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Oculus CTO John Carmack sues ZeniMax for $22.5 million

Former ZeniMax employee says he is owed last installment of payment for his sale of Id Software to ZeniMax in 2009.

John Carmack sued ZeniMax, the company that bought his Id Software in 2009.

The legal feud between Oculus and ZeniMax isn't quite over yet.

John Carmack, the chief technology officer for Oculus, filed a lawsuit against ZeniMax Media in Dallas federal court on Tuesday, claiming his former employer owes him $22.5 million in unpaid acquisition cash.

The lawsuit (PDF) was filed in the same court where last month a jury decided the Facebook-owned Oculus owed $500 million to ZeniMax for unauthorized copying of technology. ZeniMax's subsidiaries make hit games like Doom, Quake and Fallout.

Carmack was a co-founder of Id Software, a game development studio that revolutionized the first-person shooter with video games Doom and Quake. ZeniMax bought Id Software in 2009, and Carmack left ZeniMax to take the position of Oculus CTO in August 2013.

Carmack's breach of contract lawsuit reveals that ZeniMax paid $150 million for Id Software, of which Carmack would receive $45 million as the majority stockholder. He converted half of the $45 million promissory note into ZeniMax shares in 2011.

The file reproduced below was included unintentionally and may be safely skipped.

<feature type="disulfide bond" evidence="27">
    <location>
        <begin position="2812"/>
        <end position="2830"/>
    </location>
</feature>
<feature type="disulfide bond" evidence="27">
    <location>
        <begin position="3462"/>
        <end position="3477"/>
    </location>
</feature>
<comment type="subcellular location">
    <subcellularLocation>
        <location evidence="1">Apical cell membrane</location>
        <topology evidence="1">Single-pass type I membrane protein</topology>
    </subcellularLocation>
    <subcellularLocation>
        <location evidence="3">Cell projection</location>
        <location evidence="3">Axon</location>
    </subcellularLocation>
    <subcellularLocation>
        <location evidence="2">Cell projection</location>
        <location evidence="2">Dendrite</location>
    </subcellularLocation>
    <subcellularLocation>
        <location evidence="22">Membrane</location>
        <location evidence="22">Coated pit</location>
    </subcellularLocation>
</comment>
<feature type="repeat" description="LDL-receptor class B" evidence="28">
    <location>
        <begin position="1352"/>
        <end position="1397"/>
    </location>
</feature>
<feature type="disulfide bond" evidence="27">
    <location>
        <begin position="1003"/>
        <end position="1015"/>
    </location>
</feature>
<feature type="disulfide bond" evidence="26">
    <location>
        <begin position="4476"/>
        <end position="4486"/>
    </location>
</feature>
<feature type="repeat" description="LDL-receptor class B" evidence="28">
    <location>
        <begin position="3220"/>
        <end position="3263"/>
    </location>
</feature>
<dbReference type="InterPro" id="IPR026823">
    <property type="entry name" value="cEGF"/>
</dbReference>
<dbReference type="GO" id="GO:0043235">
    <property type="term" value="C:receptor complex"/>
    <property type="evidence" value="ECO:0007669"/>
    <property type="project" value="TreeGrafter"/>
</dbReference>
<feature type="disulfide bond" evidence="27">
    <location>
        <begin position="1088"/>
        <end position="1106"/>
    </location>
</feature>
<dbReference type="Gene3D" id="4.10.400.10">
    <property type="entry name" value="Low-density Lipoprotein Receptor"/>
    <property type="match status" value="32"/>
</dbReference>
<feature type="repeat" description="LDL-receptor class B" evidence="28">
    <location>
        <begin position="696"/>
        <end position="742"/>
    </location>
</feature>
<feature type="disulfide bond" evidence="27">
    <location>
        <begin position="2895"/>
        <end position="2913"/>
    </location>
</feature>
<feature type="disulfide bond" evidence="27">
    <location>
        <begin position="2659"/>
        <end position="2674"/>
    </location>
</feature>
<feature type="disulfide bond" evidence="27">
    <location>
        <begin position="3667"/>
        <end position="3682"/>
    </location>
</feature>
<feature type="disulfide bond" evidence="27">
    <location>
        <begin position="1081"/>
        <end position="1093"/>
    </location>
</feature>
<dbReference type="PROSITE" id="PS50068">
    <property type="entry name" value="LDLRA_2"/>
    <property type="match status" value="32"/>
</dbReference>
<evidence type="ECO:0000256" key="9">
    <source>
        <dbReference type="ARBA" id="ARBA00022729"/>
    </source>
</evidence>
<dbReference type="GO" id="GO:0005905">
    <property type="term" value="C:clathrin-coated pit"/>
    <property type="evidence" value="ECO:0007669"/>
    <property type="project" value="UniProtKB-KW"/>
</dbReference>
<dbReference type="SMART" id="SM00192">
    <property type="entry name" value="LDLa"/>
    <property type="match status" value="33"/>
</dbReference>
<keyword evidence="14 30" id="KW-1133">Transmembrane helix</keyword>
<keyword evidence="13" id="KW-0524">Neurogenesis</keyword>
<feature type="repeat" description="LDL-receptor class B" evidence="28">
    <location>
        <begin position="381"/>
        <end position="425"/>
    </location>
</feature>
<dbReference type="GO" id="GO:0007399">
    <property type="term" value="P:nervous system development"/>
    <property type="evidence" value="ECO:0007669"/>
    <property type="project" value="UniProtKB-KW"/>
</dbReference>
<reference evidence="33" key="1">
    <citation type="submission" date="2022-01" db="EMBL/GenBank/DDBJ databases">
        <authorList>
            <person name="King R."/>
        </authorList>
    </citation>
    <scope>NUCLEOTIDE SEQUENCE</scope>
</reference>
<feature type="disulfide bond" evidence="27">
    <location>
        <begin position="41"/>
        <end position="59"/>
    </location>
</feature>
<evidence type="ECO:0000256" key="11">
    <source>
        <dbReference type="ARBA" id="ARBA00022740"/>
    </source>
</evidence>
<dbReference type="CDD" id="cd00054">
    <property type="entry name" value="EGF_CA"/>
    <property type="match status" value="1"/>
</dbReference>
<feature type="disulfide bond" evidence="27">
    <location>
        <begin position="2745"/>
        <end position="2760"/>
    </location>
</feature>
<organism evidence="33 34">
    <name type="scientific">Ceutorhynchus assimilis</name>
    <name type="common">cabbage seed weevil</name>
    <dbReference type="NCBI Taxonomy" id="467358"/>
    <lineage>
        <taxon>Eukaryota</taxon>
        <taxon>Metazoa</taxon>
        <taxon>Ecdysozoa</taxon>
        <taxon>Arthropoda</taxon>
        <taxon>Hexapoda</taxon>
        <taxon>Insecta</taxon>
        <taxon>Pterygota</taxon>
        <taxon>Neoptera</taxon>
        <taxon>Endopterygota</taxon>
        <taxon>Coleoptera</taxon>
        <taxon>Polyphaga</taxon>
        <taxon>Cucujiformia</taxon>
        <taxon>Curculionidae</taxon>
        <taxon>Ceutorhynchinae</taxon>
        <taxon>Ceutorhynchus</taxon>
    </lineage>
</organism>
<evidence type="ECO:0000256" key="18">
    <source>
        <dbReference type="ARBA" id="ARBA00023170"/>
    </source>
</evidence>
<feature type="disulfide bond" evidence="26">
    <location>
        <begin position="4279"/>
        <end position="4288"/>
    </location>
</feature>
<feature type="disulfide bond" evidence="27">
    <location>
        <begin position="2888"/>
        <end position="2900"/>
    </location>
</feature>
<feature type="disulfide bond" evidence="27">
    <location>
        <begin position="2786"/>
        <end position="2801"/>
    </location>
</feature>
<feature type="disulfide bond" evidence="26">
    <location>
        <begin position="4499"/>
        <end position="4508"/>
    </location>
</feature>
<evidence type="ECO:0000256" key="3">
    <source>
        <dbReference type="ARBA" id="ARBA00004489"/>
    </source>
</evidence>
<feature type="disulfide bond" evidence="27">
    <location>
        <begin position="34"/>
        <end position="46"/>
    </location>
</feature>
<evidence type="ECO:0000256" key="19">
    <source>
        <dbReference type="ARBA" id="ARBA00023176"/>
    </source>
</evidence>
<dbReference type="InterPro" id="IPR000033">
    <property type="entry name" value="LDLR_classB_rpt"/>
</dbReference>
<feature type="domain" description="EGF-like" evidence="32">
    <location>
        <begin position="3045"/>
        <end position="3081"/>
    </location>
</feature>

Now, as the final installment of payment is coming due, Carmack claims that ZeniMax is refusing to pay and asks the court to compel ZeniMax to pay the other half it owes him.

"Sour grapes is not an affirmative defense to breach of contract," Carmack's complaint says.

ZeniMax on Friday said the latest suit is completely without merit.

"Apparently lacking in remorse, and disregarding the evidence of his many faithless acts and violations of law, Mr. Carmack has decided to try again," a statement read. "We look forward to presenting our response to Mr. Carmack's latest allegations in court."

The long-running legal feud between the two companies began in 2014, when ZeniMax sued Oculus and its founder Palmer Luckey, alleging illegally misappropriating ZeniMax trade secrets relating to virtual reality technology. In February, a jury sided with ZeniMax in that case.

First published March 9, 6:36 p.m. PT.
Update, March 10 at 3:48 p.m.: Adds comment from ZeniMax.

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